1. The facts, out of which this appeal arises, are very simple. The plaintiff No. 2 is, as alleged, the shebait of a certain idol, and holds in that character as marfatwar on behalf of the idol certain amrilomonohi lands. He mortgaged these lands to the defendant, in the year 1890, and in execution of a decree obtained in a suit-brought upon that mortgage-bond the defendant bought up the land in the year 1894; in the recent record-of-rights the name of the defendant has boon entered as the possessor of the lands. The plaintiff No. 2 now seeks to get the sale sot aside and to recover possession of the property with mesne profits on the ground that the land was debutter and not transferable.
2. The suit has been decreed in both the lower Courts, and the defendant appeals urging the following points:
(1) that the plaintiff No. 2 is estopped from bringing this suit.
(2) that the suit is time-barred.
(3) that the plaintiff' is not the shebait of the Temple, and is not, therefore, entitled to sue.
(4) that the land is not really dabutter land; and finally
(5) that the defendant is, in any case, entitled to a refund of the money advanced to the plaintiff No. 2 before possession of these lands can be decreed. For an authority that the land is not dabutter I am referred to a report on the Survey and Settlement of Orissa by Mr. Mod-dax, i. c. s., dated 1900; it does not, however, appear that this re-port was produced in the lower Courts; the question as to the character of these lands can only be decided, on the evidence adduced, and I am content to accept the finding of the lower Court as to the character of the land which appears to be a question of fact. I may state farther that it appears from Mr. Moddax's report that amrito-monolii lands are not alienable.
3. There also appears to be no foundation for the suggestion that the plaintiff is not the shebait of the idol. This point was not raised in the issues and cannot be considered now.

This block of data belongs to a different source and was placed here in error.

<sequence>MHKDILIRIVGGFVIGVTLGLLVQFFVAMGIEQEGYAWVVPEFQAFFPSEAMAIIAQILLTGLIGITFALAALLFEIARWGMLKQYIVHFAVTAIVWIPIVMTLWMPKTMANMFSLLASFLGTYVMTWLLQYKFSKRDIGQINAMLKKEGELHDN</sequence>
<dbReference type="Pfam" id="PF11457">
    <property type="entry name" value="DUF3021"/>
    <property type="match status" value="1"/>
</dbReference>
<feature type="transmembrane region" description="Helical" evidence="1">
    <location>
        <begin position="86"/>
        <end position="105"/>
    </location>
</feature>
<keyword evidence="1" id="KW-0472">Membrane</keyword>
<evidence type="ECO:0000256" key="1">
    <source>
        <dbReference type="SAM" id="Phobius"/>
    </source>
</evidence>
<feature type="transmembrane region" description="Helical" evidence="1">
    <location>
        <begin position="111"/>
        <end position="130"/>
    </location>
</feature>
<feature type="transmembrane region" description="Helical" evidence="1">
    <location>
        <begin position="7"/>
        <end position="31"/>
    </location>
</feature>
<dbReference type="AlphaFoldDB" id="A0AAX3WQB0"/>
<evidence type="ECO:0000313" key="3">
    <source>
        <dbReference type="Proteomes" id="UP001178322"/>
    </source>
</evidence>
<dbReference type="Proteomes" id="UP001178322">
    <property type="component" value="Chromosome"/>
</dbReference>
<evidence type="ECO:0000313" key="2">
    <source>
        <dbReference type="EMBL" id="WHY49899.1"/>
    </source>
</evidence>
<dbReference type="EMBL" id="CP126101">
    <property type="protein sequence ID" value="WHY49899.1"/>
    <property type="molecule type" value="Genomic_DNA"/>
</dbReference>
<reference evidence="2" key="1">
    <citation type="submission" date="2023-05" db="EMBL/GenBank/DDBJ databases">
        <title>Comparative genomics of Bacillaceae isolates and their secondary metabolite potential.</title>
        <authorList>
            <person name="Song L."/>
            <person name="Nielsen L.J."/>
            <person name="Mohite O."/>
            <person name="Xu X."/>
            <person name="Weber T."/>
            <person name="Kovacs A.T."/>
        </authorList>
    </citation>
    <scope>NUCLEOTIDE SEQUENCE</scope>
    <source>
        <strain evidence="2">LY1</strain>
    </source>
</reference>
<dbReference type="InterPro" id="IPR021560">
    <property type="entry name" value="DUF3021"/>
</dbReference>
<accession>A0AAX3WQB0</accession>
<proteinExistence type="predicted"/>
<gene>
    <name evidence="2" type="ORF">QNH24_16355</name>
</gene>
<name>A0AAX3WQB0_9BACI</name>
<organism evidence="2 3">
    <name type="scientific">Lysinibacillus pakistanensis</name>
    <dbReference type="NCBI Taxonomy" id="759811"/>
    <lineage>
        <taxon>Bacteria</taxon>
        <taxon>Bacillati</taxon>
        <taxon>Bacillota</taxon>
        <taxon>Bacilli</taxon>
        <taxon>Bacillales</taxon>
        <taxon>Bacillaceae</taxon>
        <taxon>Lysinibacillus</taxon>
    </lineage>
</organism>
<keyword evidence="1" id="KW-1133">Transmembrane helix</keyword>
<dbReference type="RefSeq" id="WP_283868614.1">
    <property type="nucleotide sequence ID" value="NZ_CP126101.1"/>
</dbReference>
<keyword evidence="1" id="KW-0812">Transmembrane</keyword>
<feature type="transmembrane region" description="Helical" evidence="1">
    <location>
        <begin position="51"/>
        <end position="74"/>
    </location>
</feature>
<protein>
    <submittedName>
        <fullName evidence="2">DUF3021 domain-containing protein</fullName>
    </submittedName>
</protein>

4. The other questions raised by the appellant arc, however, of greater difficulty, and on a careful consideration of the evidence and circumstances I think that this appellant must succeed on these points.
5. If it is accepted that the alienation of 1S90 was one which the plaintiff No. 2 was not authorised to effect, then from the date of the defendant's mortgage which was an usufructuary one the possession by the defendant was adverse to that of plaintiff No. 1, and as that possession commenced more than 12 years ago, it follows that the defendant has acquired a title to occupy these lands by 12 years' adverse possession. The case of Shama Charan Nandy v. Abhiratn. Goswami 33 C. 511 : 3 C.L.J. 300 : 10 C.W.N. 738 may be cited as an authority for the proposition that in such circumstances a title can be acquired by adverse possession. The same view has been taken in the case of Ram Kanai Ghose v. Raja Sri Sri Hari Narain Singh Deo Bahadur 2 C.L.J. 546 and Jnananjan Banerjee v. Adoremoney Dassee 13 C.W.N. 805 : 3 Ind. Cas. 93 (ante). The date of the mortgage was the 16th June 1890. From that date up to the 15th February 1906, the defendant's possession continued uninterruptedly. By this possession the defendant has obtained a good title, and it follows, therefore, that he cannot now be ejected.
6. I am also of opinion that the suit must fail as the conduct of the plaintiff No. 2 has been such as to estop him from making allegations as to the inalienable character of the lands in the manner set forth in the plaint, in its present form. Ho induced the defendant to advance money to him on the allegation that the property in suit was alienable and ho cannot now be permitted to come forward and state that the properly was inalienable, and seek for recovery of possession of the same. It is said that he now sues in a capacity different from that in which he executed the deed; but this is clearly a mere quibble and no weight attaches to such an argument : nor can the aid of Courts of Justice in this country be invoked to assist a fraudulent plaintiff in the manner desired in this suit. It follows from these findings that this appeal must be decreed, and the plaintiffs' suit be dismissed with costs in all the Courts.
7. I am, further, of opinion that, even if the suit had not been dismissed for the reasons stated above, the plaintiffs would have been in equity bound to make good to the defendant any sums advanced by him, before possession of the property could be delivered to the plaintiffs inasmuch as it appears that much, if not all, of the money advanced by the defendant was taken for the benefit of the idol. In support of this view, the case of Konwar Durganath Roy v. Ram Chunder Sen 2 C. 341 : 4 I.A. 52 may be cited. Indeed, it is open to doubt, if the alienation being made apparently for the benefit of the idol was not a valid one. In the view I take, however, of the case, it is not necessary to discuss this question at length.